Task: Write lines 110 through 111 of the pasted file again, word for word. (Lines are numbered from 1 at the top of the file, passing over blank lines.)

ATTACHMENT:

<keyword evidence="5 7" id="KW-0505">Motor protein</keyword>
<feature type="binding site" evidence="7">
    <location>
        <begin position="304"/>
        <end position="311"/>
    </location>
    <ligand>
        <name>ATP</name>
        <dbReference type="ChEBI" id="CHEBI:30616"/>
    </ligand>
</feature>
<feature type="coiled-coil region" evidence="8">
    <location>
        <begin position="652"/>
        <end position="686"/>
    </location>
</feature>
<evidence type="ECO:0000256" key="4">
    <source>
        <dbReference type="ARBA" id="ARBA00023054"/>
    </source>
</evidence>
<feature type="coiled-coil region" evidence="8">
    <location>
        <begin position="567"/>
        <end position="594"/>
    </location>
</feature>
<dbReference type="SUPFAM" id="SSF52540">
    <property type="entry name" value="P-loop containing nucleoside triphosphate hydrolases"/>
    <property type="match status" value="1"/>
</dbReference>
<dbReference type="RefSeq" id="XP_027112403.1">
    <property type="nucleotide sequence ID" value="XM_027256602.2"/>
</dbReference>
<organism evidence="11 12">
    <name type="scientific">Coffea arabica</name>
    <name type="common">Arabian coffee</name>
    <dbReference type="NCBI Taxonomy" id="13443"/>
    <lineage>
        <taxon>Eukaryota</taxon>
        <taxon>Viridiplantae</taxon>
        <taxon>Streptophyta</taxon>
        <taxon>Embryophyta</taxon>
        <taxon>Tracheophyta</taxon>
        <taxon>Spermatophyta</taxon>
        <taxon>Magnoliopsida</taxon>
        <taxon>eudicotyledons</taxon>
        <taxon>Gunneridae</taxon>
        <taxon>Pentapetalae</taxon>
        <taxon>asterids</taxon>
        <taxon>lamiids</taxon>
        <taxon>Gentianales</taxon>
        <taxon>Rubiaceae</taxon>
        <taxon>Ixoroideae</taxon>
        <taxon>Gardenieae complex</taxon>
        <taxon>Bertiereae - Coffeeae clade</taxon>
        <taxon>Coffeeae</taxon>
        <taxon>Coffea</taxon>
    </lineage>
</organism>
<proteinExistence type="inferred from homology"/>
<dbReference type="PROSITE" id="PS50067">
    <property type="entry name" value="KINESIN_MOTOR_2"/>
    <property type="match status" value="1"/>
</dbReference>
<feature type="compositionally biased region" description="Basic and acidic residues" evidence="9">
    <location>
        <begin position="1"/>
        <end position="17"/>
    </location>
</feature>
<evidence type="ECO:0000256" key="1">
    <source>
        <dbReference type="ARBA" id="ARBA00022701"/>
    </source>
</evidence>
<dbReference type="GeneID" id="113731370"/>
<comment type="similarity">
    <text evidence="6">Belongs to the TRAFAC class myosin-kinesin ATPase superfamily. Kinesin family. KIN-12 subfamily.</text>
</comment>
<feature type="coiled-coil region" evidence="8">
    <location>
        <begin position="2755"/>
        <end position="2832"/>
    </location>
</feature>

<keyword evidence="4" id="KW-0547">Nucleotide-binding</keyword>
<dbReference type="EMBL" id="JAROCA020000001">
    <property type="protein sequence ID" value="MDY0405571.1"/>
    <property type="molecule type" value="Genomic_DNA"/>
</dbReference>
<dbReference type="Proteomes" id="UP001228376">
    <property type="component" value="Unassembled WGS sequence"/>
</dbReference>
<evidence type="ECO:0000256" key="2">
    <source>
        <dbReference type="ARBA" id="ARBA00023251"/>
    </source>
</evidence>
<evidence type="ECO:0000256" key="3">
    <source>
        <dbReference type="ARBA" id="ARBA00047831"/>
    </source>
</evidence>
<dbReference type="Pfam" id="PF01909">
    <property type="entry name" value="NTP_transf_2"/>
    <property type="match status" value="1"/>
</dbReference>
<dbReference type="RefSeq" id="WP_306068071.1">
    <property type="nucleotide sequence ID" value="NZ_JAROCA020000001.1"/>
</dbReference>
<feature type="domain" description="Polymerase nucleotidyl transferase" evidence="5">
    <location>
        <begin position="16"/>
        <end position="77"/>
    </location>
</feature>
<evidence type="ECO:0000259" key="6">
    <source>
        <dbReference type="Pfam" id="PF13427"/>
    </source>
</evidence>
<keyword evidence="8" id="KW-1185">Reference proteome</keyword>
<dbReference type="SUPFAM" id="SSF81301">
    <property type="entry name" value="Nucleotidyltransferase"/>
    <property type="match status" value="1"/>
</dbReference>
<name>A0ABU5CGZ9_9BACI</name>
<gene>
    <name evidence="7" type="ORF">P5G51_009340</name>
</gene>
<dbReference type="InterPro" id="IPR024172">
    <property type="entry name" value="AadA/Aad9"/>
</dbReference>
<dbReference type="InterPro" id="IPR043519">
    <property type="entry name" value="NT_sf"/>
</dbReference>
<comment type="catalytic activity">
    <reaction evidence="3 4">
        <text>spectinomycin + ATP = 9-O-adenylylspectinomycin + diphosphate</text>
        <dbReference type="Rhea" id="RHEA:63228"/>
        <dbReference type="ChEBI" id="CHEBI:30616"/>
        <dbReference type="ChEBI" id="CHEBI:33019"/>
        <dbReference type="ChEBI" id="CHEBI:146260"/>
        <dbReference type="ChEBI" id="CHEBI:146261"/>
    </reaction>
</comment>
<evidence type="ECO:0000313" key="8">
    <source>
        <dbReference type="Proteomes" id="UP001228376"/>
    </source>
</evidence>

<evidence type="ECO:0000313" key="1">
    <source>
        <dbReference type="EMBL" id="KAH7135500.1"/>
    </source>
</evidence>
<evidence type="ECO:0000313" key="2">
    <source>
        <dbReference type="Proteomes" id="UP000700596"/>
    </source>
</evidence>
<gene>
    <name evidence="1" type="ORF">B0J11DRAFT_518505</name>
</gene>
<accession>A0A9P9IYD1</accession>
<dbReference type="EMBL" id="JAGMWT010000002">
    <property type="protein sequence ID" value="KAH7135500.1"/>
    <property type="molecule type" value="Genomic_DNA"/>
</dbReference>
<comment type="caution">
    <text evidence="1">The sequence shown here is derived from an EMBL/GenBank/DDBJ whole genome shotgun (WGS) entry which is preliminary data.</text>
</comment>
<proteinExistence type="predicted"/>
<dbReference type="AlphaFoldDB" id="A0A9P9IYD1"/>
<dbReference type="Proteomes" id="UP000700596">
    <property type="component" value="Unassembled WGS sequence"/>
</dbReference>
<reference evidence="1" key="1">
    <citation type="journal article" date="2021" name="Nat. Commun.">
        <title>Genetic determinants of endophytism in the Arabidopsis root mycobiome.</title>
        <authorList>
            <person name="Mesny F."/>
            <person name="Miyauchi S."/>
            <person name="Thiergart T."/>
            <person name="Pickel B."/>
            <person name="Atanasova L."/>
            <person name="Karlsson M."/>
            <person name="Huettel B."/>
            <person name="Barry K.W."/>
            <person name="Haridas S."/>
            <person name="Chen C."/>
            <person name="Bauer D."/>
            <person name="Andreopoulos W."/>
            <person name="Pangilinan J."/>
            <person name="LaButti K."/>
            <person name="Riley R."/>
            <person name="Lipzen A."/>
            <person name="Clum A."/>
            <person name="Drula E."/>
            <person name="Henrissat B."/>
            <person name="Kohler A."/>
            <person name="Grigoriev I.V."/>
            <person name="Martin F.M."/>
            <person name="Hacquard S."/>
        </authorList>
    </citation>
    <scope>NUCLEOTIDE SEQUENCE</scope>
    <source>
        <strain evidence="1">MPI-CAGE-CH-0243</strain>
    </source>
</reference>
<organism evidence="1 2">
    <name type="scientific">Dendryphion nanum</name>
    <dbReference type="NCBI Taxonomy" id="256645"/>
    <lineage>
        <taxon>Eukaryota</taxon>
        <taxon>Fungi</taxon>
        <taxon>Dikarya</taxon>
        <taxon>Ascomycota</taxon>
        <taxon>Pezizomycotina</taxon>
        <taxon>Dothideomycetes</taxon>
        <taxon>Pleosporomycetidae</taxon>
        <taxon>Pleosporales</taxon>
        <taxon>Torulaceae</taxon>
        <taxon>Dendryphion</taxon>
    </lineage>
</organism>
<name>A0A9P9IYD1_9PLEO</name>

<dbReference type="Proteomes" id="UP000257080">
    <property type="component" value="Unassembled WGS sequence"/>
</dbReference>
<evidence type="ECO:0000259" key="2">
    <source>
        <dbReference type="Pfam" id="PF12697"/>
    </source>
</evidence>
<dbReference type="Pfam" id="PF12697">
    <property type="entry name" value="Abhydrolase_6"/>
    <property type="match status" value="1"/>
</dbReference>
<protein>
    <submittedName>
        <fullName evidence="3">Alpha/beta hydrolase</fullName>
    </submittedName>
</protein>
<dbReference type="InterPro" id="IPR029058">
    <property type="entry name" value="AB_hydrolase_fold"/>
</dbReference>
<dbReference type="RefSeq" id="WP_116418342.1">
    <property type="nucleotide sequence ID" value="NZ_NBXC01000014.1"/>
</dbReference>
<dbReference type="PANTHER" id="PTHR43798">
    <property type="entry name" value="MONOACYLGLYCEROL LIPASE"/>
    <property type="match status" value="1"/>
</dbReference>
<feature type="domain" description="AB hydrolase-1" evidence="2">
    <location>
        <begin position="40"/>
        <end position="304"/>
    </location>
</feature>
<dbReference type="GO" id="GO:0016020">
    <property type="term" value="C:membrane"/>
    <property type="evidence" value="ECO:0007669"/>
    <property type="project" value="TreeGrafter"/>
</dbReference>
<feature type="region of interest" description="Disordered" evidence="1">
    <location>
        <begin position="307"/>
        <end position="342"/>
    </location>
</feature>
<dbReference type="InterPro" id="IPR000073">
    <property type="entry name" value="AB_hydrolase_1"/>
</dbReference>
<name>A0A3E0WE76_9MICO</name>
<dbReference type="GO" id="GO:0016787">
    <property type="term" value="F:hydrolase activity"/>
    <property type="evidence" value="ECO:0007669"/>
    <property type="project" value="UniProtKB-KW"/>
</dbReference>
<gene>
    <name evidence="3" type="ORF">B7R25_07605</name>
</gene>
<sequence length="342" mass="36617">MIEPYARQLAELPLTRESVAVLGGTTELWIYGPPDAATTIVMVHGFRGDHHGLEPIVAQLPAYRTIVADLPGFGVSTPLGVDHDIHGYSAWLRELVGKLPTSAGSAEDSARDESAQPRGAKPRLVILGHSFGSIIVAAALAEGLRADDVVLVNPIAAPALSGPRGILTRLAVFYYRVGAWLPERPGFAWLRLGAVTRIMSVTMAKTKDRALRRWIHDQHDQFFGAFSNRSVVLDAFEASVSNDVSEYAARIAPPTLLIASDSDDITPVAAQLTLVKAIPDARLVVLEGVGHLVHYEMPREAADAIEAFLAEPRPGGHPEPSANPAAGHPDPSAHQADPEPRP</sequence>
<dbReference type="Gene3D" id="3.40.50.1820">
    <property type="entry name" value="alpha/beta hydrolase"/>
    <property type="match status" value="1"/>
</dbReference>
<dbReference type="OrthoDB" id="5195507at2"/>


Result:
<dbReference type="RefSeq" id="WP_306068071.1">
    <property type="nucleotide sequence ID" value="NZ_JAROCA020000001.1"/>